We’re all bozos on the bus, so we might as well sit back and enjoy the ride. – Wavy Gravy
This quote is found in Elizabeth Lesser’s book, Broken Open. I love the statement because it provides such a sense of relief. So often, we tell ourselves the story that we are the only bozo, alone on the bus. This is how it goes:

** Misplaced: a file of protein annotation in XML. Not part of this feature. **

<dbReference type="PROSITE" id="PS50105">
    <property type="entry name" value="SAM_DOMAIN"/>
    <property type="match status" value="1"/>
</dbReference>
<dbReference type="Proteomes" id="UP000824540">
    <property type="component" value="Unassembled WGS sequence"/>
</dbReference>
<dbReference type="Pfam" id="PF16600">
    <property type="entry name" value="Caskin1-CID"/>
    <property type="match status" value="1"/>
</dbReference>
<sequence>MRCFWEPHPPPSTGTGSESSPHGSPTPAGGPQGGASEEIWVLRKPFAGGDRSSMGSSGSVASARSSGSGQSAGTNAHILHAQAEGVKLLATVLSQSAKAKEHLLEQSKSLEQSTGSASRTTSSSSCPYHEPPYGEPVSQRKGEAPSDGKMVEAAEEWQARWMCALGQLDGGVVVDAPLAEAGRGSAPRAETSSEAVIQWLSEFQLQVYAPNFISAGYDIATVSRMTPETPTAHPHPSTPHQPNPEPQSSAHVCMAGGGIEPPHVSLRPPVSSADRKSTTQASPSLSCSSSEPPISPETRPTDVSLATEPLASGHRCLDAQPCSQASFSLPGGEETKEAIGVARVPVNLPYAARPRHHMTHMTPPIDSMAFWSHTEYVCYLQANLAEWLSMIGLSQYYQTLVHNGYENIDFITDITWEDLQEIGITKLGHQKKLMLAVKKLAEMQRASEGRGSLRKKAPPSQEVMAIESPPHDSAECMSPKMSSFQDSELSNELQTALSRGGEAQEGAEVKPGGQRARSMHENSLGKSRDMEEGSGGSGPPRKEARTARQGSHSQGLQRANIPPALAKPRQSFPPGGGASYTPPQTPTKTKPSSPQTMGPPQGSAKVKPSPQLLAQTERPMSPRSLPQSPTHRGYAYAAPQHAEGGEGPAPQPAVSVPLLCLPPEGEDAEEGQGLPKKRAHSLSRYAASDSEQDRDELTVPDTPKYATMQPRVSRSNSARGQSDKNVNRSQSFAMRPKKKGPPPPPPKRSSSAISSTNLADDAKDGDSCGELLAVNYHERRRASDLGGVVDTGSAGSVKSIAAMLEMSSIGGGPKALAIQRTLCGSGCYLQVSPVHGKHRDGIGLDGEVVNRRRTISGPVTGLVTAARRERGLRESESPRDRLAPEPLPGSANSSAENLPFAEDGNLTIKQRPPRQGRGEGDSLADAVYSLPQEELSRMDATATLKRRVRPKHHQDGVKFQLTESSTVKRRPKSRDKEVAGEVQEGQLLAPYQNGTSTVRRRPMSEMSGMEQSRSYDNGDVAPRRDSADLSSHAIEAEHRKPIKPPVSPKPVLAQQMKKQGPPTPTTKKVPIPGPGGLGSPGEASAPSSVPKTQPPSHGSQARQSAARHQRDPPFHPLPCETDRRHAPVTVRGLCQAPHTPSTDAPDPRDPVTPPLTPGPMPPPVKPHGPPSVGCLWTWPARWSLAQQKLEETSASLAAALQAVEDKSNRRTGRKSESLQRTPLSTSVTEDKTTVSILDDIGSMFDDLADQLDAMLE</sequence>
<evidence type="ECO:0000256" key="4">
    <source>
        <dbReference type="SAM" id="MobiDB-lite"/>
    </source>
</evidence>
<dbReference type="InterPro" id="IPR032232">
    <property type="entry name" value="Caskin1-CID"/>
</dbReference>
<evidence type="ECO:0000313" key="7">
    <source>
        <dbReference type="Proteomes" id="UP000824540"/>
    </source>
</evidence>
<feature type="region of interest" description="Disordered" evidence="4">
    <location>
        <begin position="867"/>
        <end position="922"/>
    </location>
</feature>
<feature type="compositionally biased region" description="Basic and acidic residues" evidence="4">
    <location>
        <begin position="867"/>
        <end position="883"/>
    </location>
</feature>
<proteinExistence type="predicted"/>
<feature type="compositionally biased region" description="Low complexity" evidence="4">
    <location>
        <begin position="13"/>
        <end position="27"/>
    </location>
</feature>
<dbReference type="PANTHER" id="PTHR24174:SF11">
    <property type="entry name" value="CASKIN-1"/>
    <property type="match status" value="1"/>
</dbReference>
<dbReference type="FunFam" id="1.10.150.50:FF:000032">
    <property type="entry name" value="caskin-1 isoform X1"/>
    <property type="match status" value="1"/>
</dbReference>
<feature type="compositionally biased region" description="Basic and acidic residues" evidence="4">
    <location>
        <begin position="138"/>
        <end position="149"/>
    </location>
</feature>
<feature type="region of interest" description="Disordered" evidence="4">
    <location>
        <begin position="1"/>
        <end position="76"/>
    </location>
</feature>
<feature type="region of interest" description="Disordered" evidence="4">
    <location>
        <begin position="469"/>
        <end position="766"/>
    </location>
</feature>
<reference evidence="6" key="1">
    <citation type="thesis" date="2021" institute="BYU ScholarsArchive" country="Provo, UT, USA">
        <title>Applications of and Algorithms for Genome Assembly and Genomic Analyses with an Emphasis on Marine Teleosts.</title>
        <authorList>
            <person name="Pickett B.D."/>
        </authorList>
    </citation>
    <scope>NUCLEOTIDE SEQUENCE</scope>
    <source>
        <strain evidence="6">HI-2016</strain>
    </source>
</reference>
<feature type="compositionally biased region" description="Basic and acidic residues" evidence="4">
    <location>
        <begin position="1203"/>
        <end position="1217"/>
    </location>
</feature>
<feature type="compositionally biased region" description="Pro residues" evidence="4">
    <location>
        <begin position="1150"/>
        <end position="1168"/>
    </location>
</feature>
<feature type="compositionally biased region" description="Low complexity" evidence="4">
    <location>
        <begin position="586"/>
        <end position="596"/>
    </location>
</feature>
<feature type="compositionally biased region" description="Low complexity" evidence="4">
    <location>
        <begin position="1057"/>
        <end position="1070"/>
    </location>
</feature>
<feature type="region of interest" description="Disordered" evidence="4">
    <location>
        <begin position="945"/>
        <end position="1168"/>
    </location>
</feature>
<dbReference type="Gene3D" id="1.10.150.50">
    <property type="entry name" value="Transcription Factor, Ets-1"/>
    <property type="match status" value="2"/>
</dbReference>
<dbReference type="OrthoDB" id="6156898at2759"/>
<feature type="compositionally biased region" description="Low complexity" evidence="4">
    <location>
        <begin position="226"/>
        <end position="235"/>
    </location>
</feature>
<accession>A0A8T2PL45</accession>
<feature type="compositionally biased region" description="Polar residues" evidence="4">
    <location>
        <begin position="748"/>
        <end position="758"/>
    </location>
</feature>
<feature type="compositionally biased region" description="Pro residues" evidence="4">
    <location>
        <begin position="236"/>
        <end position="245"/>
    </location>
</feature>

We all walk around trying so hard to uphold a certain image. When someone asks, “How are you,” you automatically say “Great” even if you’re not. Granted, there are occasions where there is not enough time to go into it. But even with friends, are we afraid to share that we regret a major decision, wish our lives were different, have kids or dogs who bite, worry about aging, and fear that we won’t have enough money? Not only is this exhausting, but it keeps us from connecting with each other. It keeps us in our story of the lone bozo. We are providing each other with evidence for our own lonely autobiographies. On the other hand, have you had someone tell you something that was less than perfect in her life, to find that it made you feel normal and relieved? The other day, a woman (who is beautiful, dresses cuter than anyone I know, and drives the car of my dreams) told me that she and her husband ran out of money in the middle of remodeling their house. Wow, cool, I thought. I felt so relieved after hearing that! But why? Well, I’ll tell you one reason: It’s because my thoughts changed (I am going to be talking a lot about changing thoughts in future posts; it’s one of the secrets to happiness). Suddenly, my story that I am the only one with a broken house (and here's the key: that, therefore, I must not be good enough, smart enough, rich enough, perfect enough…)was shattered. Suddenly, there is no shame, and therefore no pain, because I am not alone. Apparently, even beautiful, seemingly perfect people have broken houses and broken parts of their lives. Perhaps this is why our culture is obsessed with celebrities who have gone fat, crazy, broke, or loveless. These cases remind us that we are all more alike than we are different and comparing our perceived differences (which probably don't even exist) only leads to pain. Whether you’re a celebrity in Hollywood, or a cattle herder in Kenya, when it comes to the important things that make us human, we are all the same. We all make mistakes, feel joy and pain, and need connection. And we’re all bozos (What a relief; We thought we had to be perfect)! So just sit back, relax, and enjoy. We are all exactly where we need to be.